Tag Archives: witches


Book Review: Awakening, by S.C. Mitchell

I picked up a freebie copy of S.C. Mitchell‘s Awakening (Demon Gate Chronicles, #1) from Amazon. I read it as part of my March Awakening Challenge, where I set out to read eight books titled Awakening.

awakening by sc mitchell

Demons among us…

Thousands of years ago, a portal opened between Earth and the demon dimension of Ballor. Since that time, demons have been crossing over to hide among us cloaked in illusion.

Jack Hughes is cursed. Each full moon, his body is taken over by a demonic force. He’s learned to cope by locking himself in a cell each night to keep the demon from breaking free. It’s a dark secret he’s not willing to share with anyone, until one night when the demon breaks out.

Sorceress Anna Brown is one of the leading experts on demons for the Arcanists. She knows Jack’s secret and how to help him, if he’ll let her. The local demons are after Anna. She has a power they want to control. Does she have enough magic to save Jack and keep the local Demon Lord at bay?

my review

I wouldn’t go so far as to say that this is super bad, though I might say it’s bad. Either way it’s far too simple and uni-dimensional to be called good. There is no depth here, not of characters, plot, mystery, world, anything. It makes for a predictable and uninteresting read.

On a personal note, I work assiduously to avoid rape in the books I read for entertainment. Despite that, it creeps in pretty regularly. It always annoys me. But it is especially annoying when authors use it as a short-hand for evil. Want a character to be an obvious villain? Make him a rapist, no further development needed apparently. But it’s even worse still when authors do this and don’t have the decency to call it rape. Mitchell has a horde of demons who keep harems to breed lesser demons and he references it repeatedly. But the sanitized language hides the horror of what he’s actually suggesting. The word rape isn’t once used in this context, despite rape being referenced multiple times. If you’re going to base a large portion of your plot on rapists raping, then have the decency to use the language.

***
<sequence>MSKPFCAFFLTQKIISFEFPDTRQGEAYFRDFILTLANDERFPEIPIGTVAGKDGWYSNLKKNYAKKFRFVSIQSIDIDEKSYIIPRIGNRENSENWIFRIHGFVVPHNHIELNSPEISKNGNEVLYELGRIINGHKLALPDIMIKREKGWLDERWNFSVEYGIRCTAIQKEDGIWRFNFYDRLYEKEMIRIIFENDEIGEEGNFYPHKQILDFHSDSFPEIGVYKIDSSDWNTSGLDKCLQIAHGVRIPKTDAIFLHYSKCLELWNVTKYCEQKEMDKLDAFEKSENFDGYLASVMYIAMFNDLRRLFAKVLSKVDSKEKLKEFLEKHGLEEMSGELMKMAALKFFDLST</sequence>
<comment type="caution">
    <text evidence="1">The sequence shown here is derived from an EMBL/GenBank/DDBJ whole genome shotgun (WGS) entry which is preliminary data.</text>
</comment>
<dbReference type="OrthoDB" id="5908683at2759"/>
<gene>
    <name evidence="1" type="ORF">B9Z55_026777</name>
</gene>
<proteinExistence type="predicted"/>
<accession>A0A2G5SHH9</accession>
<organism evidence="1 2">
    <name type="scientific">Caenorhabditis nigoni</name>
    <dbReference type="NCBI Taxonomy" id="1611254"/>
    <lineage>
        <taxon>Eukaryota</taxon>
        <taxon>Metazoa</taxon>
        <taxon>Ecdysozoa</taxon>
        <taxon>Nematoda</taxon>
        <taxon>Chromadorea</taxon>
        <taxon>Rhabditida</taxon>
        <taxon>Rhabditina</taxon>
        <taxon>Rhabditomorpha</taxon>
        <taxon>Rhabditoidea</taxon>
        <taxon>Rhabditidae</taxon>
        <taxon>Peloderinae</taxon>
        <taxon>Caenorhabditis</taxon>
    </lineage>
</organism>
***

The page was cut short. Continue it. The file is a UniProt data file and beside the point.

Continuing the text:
Speaking of demons, it was painfully obvious that almost no real thought or creativity went into them. Mitchell held in his hands the chance to create something new and interesting, and I thought he might when one of the first demons was mentioned to be sexless. But as soon as we meet the rest of the demons we run right into patriarchal, no-thought plotting. The male thinks about his female mate as a good mate because she knows her place (below him), but he’s ready to trade her for someone younger and fresher. He leers and threatens rape (by any other name), etc. He’s a blunt instrument of a villain and the demons in general are cardboard cutouts.

All in all, disappoint but readable.

awakening mitchell

the dragon spell

Book Review: The Dragon’s Spell, by Bonnie Burrows

I picked up a free Audible code for a copy of Bonnie Burrows’ The Dragon’s Spell.

the dragon's spell

The witches were disappearing and Faye Everleigh’s sister was the latest who had been taken.

Faye had good reason to suspect that a nearby clan of dragons were behind all the kidnappings and she was planning to do anything and everything within her power to get her sister back.

However, she did not bargain on Rylan, the dragon clan leader, being so impossibly handsome.

And before she knew it, a man who should really be her enemy was becoming a friend, an ally and a lover all in one.

Was the witch now under the dragon’s spell? Or was there more to this than meets the eye?

Meh, this wasn’t horrible. But it wasn’t great either. There just didn’t seem to be a lot to the plotgirl sets out to find her sister, gets captured, lazes about falling in love for a while, then, they save the day in basically one chapter.